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Don't Exercise on 'E' -- Fueling Your Workout the Right Way

Updated: Jun 5, 2022

Clients often come to workout with me and immediately tell me that they are low in energy, and cranky. When probed for more information, I often hear that there was either no time eat beforehand, they didn't know what to eat, or they didn't want to exercise on a full stomach. While I wholeheartedly agree that it's not ideal to exercise when full, I will emphasize the importance of fueling up properly in order to get the most out of your workout. If you workout with me, you already know that you need to bring your A Game--there is literally no telling what I have up my sleeve--so it's best to plan ahead so that you can be ready to kill it each and every time.


A Lesson on Macronutrients.

Macronutrients are broken into 3 primary categories of food types that we normally consume: Carbohydrates, Protein, and Fats. A fourth, less discussed food form is fiber, which can be found in both carbohydrates and proteins.


Diagram of macronutrients.
The four primary macronutrients are Fiber, Carbohydrates, Proteins, and Fats.

When trying to fuel up for a workout, it's critical to understand the role each food type plays in your overall body function. The body's primary fuel source is glucose (sugar), which it makes from the foods we consume.


  • Carbohydrates are the body's go-to food source to create energy (glucose). As you know, not all carbs are created equally. Some are 100% whole grain or whole wheat (e.g. brown rice), while others are refined, or broken down into a simple form (e.g. white rice). General Rule: The more refined or simple the carb, the faster the body can burn it and turn it into energy. The more "whole" it is, the slower the breakdown process. This is why whole foods are recommended for weight loss: it breaks down slowly, which leads to fewer trips to the fridge for your next meal :)


Photo of carbohydrate foods (pasta, apple, bread, potato).
Carbohydrates are the body's primary energy source. Whole grains and fiber are ideal for optimal weight loss.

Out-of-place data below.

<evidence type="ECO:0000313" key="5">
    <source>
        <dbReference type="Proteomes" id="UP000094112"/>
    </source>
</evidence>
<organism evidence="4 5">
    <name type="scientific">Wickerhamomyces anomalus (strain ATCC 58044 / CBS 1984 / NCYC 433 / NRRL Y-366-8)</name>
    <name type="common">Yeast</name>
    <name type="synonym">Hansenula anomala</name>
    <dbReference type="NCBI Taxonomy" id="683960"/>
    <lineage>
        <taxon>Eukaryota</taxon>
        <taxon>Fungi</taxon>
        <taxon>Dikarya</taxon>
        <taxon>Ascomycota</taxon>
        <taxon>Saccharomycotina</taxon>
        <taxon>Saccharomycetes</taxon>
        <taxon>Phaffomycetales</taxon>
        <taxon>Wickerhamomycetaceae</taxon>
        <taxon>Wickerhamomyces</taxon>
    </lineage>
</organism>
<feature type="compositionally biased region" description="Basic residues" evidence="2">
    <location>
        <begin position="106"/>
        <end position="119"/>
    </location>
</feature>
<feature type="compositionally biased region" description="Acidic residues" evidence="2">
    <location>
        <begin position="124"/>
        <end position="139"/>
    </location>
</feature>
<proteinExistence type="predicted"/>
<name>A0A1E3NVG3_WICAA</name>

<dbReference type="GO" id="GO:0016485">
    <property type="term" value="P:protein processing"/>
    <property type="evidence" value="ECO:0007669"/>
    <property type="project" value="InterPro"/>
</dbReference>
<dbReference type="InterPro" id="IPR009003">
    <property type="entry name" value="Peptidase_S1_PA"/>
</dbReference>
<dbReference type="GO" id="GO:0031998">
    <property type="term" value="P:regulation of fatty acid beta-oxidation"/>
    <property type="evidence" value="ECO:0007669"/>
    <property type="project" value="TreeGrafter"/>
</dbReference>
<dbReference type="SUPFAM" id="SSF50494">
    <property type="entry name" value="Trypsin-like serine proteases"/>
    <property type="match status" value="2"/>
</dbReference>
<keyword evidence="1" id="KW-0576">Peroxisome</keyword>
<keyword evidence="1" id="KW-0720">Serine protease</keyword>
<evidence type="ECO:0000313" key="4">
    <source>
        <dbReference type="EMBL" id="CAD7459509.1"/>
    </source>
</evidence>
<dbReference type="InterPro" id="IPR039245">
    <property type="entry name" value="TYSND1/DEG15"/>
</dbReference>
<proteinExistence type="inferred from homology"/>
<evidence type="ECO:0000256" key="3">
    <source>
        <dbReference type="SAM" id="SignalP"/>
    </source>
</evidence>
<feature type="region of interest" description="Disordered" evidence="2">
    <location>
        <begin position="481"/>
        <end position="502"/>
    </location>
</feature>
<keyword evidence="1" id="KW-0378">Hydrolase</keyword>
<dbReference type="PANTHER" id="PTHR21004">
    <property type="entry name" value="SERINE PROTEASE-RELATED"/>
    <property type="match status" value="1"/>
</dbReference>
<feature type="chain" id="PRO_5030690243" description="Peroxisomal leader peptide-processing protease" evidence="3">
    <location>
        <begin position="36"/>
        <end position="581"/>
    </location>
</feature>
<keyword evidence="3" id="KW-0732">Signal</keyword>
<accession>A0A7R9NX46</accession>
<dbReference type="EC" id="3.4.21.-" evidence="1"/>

• When the body is low on carbs, the next source of energy will come from Fat. Fat takes a little longer to break down; however, the body will draw from fat to help sustain your physical activity. Good sources of fat would include avocado, lean meat, cheese, oils, and nuts. Because fat is higher in calories than carbs, it's critical to exercise portion control.


  • Protein is the body's last resort for energy. Its primary function is to build and repair muscle, not fuel a workout. We consume protein before and after a workout in order to strengthen our muscles and prevent muscle loss during cardio workouts, BUT the body will use protein once carbohydrate and fat stores are depleted.


Meal Timing: How to Fuel Your Workout Properly

To get the most from your workout, it's ideal to consume whole grains 2-4 hours prior to your workout to give your body sufficient time to break them down for your workout. Simple carbs are ideal only within 30-60 minutes of your workout because the body can quickly turn into the fuel you need. Critical Note! Simple carbs should not be your go-to choice, because they are often high in calories and low in fiber, which leads to energy crashes and intense food cravings (usually for more sugar). This why eating a donut for breakfast instead of oatmeal isn't the best idea...You'll be looking for more food within the hour :)


Photo of simple carbs versus whole carbs.
Simple/refined carbs (top row) are ideal to consume within 60-30 minutes before your workout. "Whole" carbs (bottom row) should be consumed 2-4 hours prior to a workout for optimal exercise performance.

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